LapDog

Friday, October 01, 2004

I Wanna Go Home

A week and a half ago, wandering through the Village (or is it The Village?), Jamie and I paused to look at a menu for Home. We were hungry and I knew I’d heard the name—in fact, I was pretty sure I’d heard good things associated with the name—but we decided we weren’t in the mood for American food (you can read the whole story, including where we ended up, plus a couple great recipes, here). Over the next several days, intermittently, we’d talk about how American cuisine really didn’t do anything for us and, besides, I’d made chicken cordon bleu the night before.

It turns out we’d unfairly maligned American cuisine. Last night, visiting teaching, Jamie found out that Rick and Misty (who are our It people for all things food-related) love Home. Context? Apparently, somehow the discussion led to Jamie’s relating that I won’t eat ketchup; Home makes its own ketchup, which Misty seemed to think I’d like. We were looking to have one more nice meal before I started work. On the strength of their recommendation (plus the fact that they have a $13.99 lunch special where you get any entrée and any dessert) we decided to go there today.

We showed up for a late (3:30) lunch—we’d finished breakfast at noon. And the restaurant looked deserted, other than four people apparently scouting out their dinner seating (they decided on the table by the door, even though people were going to be coming in and out, then hugged each other and left). An employee asked us if we wanted to be seated inside or out. I glanced backwards, but the sidewalk wasn’t big enough for a chair, much less a table and two chairs. Again, it turns out there’s a backyard with a wood deck and room for, say, a dozen tables. Everybody (which, at 3:30, meant three other tables) was out back. Today was gorgeous, and the atmosphere was nice.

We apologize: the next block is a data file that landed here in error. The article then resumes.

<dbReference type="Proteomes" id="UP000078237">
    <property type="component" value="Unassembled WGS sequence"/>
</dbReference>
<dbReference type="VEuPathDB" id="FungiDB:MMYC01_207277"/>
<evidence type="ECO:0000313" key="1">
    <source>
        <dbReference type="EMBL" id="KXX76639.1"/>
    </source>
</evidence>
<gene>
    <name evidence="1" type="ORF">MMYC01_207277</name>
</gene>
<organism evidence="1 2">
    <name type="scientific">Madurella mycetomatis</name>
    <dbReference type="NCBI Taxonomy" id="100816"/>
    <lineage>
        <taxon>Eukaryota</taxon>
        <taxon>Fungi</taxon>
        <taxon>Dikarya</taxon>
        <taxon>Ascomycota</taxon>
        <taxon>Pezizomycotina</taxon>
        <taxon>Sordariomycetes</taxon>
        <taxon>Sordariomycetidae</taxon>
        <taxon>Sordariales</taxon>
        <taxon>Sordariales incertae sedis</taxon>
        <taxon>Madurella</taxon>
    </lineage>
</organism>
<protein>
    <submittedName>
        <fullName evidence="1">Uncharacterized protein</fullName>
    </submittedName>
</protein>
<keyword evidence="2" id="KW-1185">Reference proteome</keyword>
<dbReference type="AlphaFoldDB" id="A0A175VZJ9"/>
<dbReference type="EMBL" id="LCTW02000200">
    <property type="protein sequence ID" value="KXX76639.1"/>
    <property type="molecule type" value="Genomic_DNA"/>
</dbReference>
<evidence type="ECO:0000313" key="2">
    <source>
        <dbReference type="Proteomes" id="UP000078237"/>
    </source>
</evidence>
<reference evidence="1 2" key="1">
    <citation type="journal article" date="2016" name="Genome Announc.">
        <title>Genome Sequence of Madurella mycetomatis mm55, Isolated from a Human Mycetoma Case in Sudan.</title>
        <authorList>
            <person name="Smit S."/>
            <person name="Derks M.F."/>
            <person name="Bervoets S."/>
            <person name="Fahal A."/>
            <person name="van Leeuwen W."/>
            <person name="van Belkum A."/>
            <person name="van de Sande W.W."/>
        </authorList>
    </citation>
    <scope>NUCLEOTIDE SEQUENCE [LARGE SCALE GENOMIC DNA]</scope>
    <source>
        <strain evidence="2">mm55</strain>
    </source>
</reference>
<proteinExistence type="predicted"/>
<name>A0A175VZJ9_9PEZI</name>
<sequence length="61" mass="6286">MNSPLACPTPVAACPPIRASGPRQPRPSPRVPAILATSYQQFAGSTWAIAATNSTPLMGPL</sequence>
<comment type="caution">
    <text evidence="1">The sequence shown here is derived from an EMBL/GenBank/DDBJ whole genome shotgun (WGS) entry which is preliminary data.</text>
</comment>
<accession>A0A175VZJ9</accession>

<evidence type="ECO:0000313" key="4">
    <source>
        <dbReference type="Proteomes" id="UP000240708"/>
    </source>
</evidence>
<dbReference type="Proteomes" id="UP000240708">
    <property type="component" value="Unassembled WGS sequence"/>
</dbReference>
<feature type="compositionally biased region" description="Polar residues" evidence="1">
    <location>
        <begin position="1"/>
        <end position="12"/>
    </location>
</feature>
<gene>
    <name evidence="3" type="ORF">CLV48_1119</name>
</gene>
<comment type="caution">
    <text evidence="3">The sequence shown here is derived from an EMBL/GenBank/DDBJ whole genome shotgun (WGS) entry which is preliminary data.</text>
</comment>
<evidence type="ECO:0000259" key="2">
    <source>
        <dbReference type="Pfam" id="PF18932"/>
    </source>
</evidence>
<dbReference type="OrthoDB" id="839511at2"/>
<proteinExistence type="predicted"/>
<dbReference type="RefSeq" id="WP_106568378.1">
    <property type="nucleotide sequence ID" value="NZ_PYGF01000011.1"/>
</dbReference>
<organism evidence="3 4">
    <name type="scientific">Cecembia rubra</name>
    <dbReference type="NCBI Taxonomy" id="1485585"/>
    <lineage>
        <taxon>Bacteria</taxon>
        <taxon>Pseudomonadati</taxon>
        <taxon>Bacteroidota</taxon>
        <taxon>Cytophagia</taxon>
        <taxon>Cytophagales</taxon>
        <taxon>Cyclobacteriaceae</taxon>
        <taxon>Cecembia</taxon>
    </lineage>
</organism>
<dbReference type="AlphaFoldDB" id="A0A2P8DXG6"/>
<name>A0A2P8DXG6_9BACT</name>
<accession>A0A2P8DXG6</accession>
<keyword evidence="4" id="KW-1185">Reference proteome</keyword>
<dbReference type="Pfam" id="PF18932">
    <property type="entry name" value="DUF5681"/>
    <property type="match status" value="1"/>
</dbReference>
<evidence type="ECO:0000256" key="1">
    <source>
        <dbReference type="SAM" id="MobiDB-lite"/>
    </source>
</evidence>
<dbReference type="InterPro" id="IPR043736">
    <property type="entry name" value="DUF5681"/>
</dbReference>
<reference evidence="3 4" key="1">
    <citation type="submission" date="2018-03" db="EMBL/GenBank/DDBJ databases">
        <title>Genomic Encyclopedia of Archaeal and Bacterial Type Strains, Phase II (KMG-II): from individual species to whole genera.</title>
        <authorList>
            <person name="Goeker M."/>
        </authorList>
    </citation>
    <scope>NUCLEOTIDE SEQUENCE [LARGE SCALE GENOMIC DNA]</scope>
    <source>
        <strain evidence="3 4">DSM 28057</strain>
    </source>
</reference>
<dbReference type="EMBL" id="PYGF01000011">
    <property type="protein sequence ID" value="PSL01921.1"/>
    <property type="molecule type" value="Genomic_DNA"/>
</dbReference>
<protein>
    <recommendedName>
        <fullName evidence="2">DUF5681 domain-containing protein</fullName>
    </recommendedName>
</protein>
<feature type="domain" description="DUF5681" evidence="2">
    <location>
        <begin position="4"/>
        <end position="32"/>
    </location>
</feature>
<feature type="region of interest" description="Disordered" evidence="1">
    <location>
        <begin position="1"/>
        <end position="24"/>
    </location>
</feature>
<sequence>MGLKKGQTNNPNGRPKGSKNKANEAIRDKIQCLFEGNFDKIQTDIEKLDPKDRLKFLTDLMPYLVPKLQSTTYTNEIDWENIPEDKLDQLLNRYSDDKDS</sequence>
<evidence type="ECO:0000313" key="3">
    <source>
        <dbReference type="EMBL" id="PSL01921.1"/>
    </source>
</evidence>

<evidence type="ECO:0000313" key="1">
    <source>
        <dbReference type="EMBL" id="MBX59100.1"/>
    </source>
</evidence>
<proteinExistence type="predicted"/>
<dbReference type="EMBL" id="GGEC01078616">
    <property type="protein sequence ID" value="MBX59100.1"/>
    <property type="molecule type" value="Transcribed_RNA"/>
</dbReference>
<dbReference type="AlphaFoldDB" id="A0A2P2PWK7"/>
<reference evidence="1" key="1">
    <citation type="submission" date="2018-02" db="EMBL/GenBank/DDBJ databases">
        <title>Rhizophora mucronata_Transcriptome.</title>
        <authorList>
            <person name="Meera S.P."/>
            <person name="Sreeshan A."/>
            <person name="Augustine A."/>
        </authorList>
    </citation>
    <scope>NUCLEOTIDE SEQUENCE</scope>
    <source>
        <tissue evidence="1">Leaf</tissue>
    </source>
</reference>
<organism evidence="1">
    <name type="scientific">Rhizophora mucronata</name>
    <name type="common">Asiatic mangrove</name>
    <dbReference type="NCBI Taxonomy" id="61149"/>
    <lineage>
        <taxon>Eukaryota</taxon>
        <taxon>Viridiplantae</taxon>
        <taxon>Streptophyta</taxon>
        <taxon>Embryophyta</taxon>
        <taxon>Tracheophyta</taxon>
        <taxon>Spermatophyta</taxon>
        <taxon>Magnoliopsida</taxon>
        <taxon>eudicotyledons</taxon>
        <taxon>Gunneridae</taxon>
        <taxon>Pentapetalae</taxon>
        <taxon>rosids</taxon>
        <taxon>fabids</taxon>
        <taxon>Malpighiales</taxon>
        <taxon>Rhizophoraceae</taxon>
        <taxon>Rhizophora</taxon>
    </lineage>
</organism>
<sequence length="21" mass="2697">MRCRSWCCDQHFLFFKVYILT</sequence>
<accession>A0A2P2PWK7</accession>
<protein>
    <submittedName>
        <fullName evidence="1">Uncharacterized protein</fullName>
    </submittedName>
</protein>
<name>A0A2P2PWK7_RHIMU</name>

I didn’t try Home’s ketchup today; the grilled trout was too tempting. Jamie had the chive and spinach pasta with sweet peas, leeks, lima beans, and asiago cheese. I was still talking about the fish at 5:30 when I dropped Jamie off at her dance rehearsal; I probably would have talked about it the whole way home except that, even in New York, people look at you funny when you talk to yourself about trout on the subway. But the trout was perfect—moist, fresh, perfectly done, and sauce-less, complemented only by bed of cracked wheat, grape tomatoes, and cucumber on which it was served, plus the lime I squeezed over it. It didn’t need anything to disguise (or, for that matter, enhance) its flavor.

Dessert for me was a delicious goat cheesecake with diced pear—its flavor and consistency were a little off of your run-of-the-mill cheesecake, but in a good way. Jamie had a chocolate pie with pecans that wasn’t as good as my dessert, but was still pretty darn good.

I should also mention that our waiter served us ginger lemonade (which was a bit tart for me—I like mine sweet—but perfect for Jamie) pulled out of a half-size fridge in the back, right by our table. There were a couple caterpillars that Jamie saved from sure dishwashing. And we learned that spectacular American food can be cooked in a kitchen even smaller than ours (as we were leaving, though, they were setting up for a party of 17; I have no idea how the kitchen could produce that many dishes at once—I’m not even sure they could fit that many dishes in the kitchen at once, and I shudder to think about washing them).

So American is my new favorite cuisine. And some day, if I can ignore the fish, I’ll try the ketchup—if ketchup is edible anywhere, it’s edible at Home.